Kamala Harris peeks at peppers on farm with climate change in mind
The Vice President has visited a farm outside Zambia’s capital that’s using new techniques and technology to boost its vegetable crop
Vice President Kamala Harris on Saturday traveled down a dirt road to tour a farm outside Zambia’s capital that’s using new techniques and technology to boost its vegetable crop as she highlighted ways to secure food supplies in an age of global warming.
“It’s an example of what can be done around the world,” she said after walking past rows of peppers and inspecting a drip irrigation system.
Unlike in the United States, where conversations about climate change usually revolve around replacing fossil fuels with clean energy, the focus in Africa is on expanding access to food. Rising prices stemming from the Russian invasion of Ukraine have been damaging to poor countries, and global warming is expected to bring more challenges in the coming years.
Hunger can also create instability, leading to migration and conflict.
“The connection between these issues is quite clear,” Harris said.
She is pushing for $7 billion in private-sector investments, mostly to boost conservation and improve food production, to help Africa prepare for the effects of climate change. Her announcement about that goal came as she wrapped up her weeklong visit to Africa, which included earlier stops in Ghana and Tanzania. The trip was intended to advance U.S. efforts to make inroads in a part of the world where China’s influence runs deep.
It’s the biggest-ticket item that Harris has announced, but more work will be needed to follow through.
For example, African Parks, a nonprofit group, has committed to raise $1.25 billion over the next seven years in order to expand its conservation program. Another organization, One Acre Fund, plans to raise $100 million to plant 1 billion trees by the end of the decade.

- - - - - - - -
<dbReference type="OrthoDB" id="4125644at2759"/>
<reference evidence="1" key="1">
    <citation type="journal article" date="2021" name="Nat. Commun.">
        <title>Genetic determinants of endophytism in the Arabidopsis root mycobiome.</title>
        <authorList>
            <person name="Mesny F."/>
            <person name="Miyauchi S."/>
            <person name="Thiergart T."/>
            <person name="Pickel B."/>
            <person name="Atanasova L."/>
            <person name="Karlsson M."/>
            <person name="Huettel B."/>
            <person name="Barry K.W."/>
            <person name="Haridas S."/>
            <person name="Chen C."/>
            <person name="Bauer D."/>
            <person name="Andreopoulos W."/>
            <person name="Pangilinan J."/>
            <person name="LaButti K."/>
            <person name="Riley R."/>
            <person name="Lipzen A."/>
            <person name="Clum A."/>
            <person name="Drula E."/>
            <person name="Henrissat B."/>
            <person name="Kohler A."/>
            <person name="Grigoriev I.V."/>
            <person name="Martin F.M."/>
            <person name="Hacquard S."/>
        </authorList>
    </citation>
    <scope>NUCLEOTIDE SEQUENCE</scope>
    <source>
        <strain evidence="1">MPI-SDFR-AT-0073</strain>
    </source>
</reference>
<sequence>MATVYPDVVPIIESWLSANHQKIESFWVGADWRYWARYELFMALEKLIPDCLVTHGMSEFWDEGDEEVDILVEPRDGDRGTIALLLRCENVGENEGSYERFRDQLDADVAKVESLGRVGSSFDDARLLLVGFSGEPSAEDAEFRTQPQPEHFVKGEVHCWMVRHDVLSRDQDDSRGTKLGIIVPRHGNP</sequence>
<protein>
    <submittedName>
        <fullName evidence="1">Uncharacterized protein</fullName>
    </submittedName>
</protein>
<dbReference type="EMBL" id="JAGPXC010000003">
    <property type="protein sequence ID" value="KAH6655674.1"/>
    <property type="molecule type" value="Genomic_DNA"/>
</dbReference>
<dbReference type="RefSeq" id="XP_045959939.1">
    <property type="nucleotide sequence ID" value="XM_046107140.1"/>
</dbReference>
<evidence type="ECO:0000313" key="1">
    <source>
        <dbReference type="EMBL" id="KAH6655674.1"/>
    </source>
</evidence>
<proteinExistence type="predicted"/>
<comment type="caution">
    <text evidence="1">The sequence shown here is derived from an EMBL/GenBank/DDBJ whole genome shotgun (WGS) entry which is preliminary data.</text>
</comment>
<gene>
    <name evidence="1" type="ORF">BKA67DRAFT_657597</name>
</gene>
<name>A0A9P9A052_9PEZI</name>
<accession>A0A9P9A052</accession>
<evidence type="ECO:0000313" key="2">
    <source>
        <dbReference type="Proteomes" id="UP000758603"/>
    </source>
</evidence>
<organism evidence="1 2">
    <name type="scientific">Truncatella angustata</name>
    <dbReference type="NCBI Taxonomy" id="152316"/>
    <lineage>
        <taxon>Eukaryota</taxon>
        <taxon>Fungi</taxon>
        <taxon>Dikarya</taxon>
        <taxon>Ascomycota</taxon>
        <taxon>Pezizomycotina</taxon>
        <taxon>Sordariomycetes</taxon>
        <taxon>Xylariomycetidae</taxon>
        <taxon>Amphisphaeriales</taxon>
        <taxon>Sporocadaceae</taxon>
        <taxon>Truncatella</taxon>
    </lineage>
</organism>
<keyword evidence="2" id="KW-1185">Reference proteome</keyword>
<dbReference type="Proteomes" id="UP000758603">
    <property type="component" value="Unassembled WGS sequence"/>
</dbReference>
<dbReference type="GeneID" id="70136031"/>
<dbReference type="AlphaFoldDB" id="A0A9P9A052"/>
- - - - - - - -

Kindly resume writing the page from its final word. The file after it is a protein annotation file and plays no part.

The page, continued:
The politics of climate change are complicated in Africa, which has contributed far less to overall greenhouse gas emissions than richer corners of the world such as the United States. According to the International Energy Agency, 43% of Africans didn’t have access to electricity in 2021, and recent outages have caused frustration.
In Ghana, Harris was questioned at a news conference about how the West can demand that Africa go green and forgo using its natural resources. She also was pressed on whether wealthy nations would supply $100 billion annually to help poor countries cope with climate change, a commitment made under the Paris climate accord.
Harris said it is “critically important that, as global leaders, we all speak truth about the disparities that exist in terms of cause and effect and that we address those disparities.” She said there were opportunities in the “clean energy economy” that could help generate growth in Africa.
As for the money, President Joe Biden has requested $11 billion in his proposed budget to meet its international commitments.
“We are waiting for Congress to do its work,” Harris said.
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